Good Weather on the Way - Keep Watching for Monarchs!
Estela Romero shares inspirational words: "Monarchs convey many messages of courage, happiness, celebration, and hope." Stay hopeful as you read our Monarch News Update for this week.
Eastern North American Population
We await the official population report on the Eastern North American Monarch population overwintering in Mexico. The report is to be released next Friday.
As you will read in Estela Romero’s letter, the departure of Monarchs from El Rosario and Sierra Chincua Sanctuaries has slowed slightly. There is promise of rain and cooler evenings. Regardless, massive departure is imminent.
Read more details in Estela Romero’s letter, Massive Departure Imminent
While many Monarchs remain at the Sanctuaries, citizen scientists with Journey North and Programa Correo Real attest to the fact that Monarchs are on the move. There are now more sightings in northern Mexico as well as Texas.
As Rocio Trevino, Coordinadora, Programa Correo Real, PROFAUNA A.C. reports: “No olviden que en esta temporada es difícil ver a las monarcas en vuelo direccional, y generalmente las observamos alimentándose en nuestros jardines o en el campo. Es importante reportar aunque solamente observen un ejemplar. Como verán en el boletín ya hemos tenido un buen número de reportes de avistamientos del paso de las monarcas por Guanajuato, San Luis Potosí Tamaulipas y Nuevo León y algunas mariposas ya están entrando al estado de Texas.” (emailed: Tuesday, March 10, 2020)
[Translation: “Do not forget that this season it is difficult to see monarchs in directional flight, and we generally observe them feeding in our gardens or in the field. It is important to report even if they only observe one specimen…We have already had a good number of reports of sightings of the monarchs passing through Guanajuato, San Luis Potosí, Tamaulipas and Nuevo León, and some butterflies are already entering the state of Texas.”]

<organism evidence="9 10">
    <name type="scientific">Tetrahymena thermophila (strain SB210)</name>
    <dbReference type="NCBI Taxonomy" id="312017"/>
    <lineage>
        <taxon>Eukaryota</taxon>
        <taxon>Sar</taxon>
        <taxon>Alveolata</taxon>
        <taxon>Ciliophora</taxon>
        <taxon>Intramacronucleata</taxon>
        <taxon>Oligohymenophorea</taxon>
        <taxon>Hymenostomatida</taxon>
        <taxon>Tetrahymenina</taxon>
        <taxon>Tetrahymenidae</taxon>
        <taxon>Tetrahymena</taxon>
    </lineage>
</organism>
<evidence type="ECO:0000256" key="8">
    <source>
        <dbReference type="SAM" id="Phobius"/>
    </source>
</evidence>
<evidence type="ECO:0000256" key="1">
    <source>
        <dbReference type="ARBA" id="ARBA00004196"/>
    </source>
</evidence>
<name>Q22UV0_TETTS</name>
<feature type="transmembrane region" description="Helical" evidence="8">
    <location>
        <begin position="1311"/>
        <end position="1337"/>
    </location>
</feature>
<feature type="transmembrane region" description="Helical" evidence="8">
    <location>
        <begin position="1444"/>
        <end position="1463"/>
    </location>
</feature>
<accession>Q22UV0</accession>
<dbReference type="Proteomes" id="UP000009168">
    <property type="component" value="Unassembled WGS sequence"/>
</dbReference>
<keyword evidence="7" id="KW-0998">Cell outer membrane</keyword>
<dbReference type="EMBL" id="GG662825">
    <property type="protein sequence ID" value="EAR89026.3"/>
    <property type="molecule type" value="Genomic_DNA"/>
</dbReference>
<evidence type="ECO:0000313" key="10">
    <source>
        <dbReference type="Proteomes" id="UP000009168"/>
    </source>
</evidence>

From Red Oak, TX: Dale saw a ”male monarch nectaring on Mexican Plum (Prunus mexicana) in my front yard. Wear on wings with some fading; small piece out of left hind wing. Caught and checked him for OE. Tested negative and released.” (03/10/2020)
From Austin, TX: Amy “saw two in Austin on my way home from the city. Then I saw two more in my garden when I got home. This male was really tattered looking and faded.” (03/10/2020)
From Kingsville, TX: Lynn ”saw four specimens but only got a photo of one.” (03/05/2020)
Western North American Population
We have our second spring report from Gail Morris, Southwest Monarch Study. As Ms. Morris notes: “This is the beginning of the spring migration and the perfect time to look for remigrants! Take time to be outside and see if you can capture the flitting movement of an old, worn female or male moving through the landscape on their movement north and eastward.”
Read more details in Gail Morris’ Article: Looking For Milkweed. Western Monarchs 2020 Spring Report #2
There are only a few monarch first sightings from our Journey North southwest community. Keep reporting your sightings.
From Tucson, AZ: Charles found “one adult that looked to be in good shape, resting in a tree.” (02/02/2020)
Has Milkweed Emerged Yet?
There is some good news from our Journey North citizen scientists who are seeing some milkweed emergence. Will there be enough milkweed ready when the Monarchs arrive from Mexico?
From Terrell, TX: Frances found that the Purple milkweed (Asclepius purpurens) had emerged. (03/10/2020)
From Driftwood, NC: Chuck spotted “our first milkweed of the season.” (03/07/2020)
From Hertford, NC: Andrea “saw some very early leaves starting.” (03/06/2020) Link to report
From Brookings, OR: Candice reported that her “potted milkweed in my yard first shoots broke ground.” (03/06/2020) Link to report
Please Report Your Sightings
It’s a critical time as the monarchs migrate northward to produce the next generation. Please report your sightings - spring migration 2020 is officially underway! Will there be milkweed along the migration pathway? Don’t forget to report milkweed emergence to Journey North.
Monarchs & Milkweed Spring Maps
- Monarch Adult (FIRST sighted)
- Monarch Egg (FIRST sighted)
- Monarch Larva (First sighted
- Milkweed (FIRST sighted)
After these FIRST sightings, please report:
- Monarch Adult Sighted
- Milkweed Sighted
- Monarch Egg Sighted
- Monarch Larva Sighted
- Monarch (OTHER observations) *including behaviors such as mating and nectaring